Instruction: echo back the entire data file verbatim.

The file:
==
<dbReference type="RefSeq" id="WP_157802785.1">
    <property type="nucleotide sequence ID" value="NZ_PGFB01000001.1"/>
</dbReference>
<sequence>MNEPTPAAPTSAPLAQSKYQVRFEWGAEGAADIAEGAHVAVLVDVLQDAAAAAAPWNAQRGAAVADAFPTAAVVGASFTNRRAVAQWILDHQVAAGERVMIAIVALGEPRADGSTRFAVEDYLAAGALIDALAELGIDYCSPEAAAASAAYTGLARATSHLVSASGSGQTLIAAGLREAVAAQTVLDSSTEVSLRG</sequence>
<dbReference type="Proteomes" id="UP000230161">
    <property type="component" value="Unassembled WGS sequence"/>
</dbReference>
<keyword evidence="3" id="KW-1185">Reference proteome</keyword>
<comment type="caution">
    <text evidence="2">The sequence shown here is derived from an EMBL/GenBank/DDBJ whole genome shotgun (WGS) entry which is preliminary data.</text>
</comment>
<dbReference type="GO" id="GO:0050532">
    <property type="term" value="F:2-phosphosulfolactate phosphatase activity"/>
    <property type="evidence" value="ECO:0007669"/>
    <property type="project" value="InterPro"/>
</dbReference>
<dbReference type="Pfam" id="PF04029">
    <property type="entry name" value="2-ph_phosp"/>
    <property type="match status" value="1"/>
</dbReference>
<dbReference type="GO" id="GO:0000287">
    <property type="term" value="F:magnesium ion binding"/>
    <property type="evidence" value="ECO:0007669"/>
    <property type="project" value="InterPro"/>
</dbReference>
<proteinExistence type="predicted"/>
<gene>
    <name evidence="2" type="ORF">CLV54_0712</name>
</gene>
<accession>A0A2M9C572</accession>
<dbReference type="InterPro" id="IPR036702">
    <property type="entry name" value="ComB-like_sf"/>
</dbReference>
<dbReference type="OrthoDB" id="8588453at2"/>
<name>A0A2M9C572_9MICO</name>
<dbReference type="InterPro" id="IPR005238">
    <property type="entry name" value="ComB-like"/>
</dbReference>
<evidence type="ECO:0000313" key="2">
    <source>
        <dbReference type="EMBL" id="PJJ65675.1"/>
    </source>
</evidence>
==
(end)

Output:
<dbReference type="RefSeq" id="WP_157802785.1">
    <property type="nucleotide sequence ID" value="NZ_PGFB01000001.1"/>
</dbReference>
<sequence>MNEPTPAAPTSAPLAQSKYQVRFEWGAEGAADIAEGAHVAVLVDVLQDAAAAAAPWNAQRGAAVADAFPTAAVVGASFTNRRAVAQWILDHQVAAGERVMIAIVALGEPRADGSTRFAVEDYLAAGALIDALAELGIDYCSPEAAAASAAYTGLARATSHLVSASGSGQTLIAAGLREAVAAQTVLDSSTEVSLRG</sequence>
<dbReference type="Proteomes" id="UP000230161">
    <property type="component" value="Unassembled WGS sequence"/>
</dbReference>
<keyword evidence="3" id="KW-1185">Reference proteome</keyword>
<comment type="caution">
    <text evidence="2">The sequence shown here is derived from an EMBL/GenBank/DDBJ whole genome shotgun (WGS) entry which is preliminary data.</text>
</comment>
<dbReference type="GO" id="GO:0050532">
    <property type="term" value="F:2-phosphosulfolactate phosphatase activity"/>
    <property type="evidence" value="ECO:0007669"/>
    <property type="project" value="InterPro"/>
</dbReference>
<dbReference type="Pfam" id="PF04029">
    <property type="entry name" value="2-ph_phosp"/>
    <property type="match status" value="1"/>
</dbReference>
<dbReference type="GO" id="GO:0000287">
    <property type="term" value="F:magnesium ion binding"/>
    <property type="evidence" value="ECO:0007669"/>
    <property type="project" value="InterPro"/>
</dbReference>
<proteinExistence type="predicted"/>
<gene>
    <name evidence="2" type="ORF">CLV54_0712</name>
</gene>
<accession>A0A2M9C572</accession>
<dbReference type="InterPro" id="IPR036702">
    <property type="entry name" value="ComB-like_sf"/>
</dbReference>
<dbReference type="OrthoDB" id="8588453at2"/>
<name>A0A2M9C572_9MICO</name>
<dbReference type="InterPro" id="IPR005238">
    <property type="entry name" value="ComB-like"/>
</dbReference>
<evidence type="ECO:0000313" key="2">
    <source>
        <dbReference type="EMBL" id="PJJ65675.1"/>
    </source>
</evidence>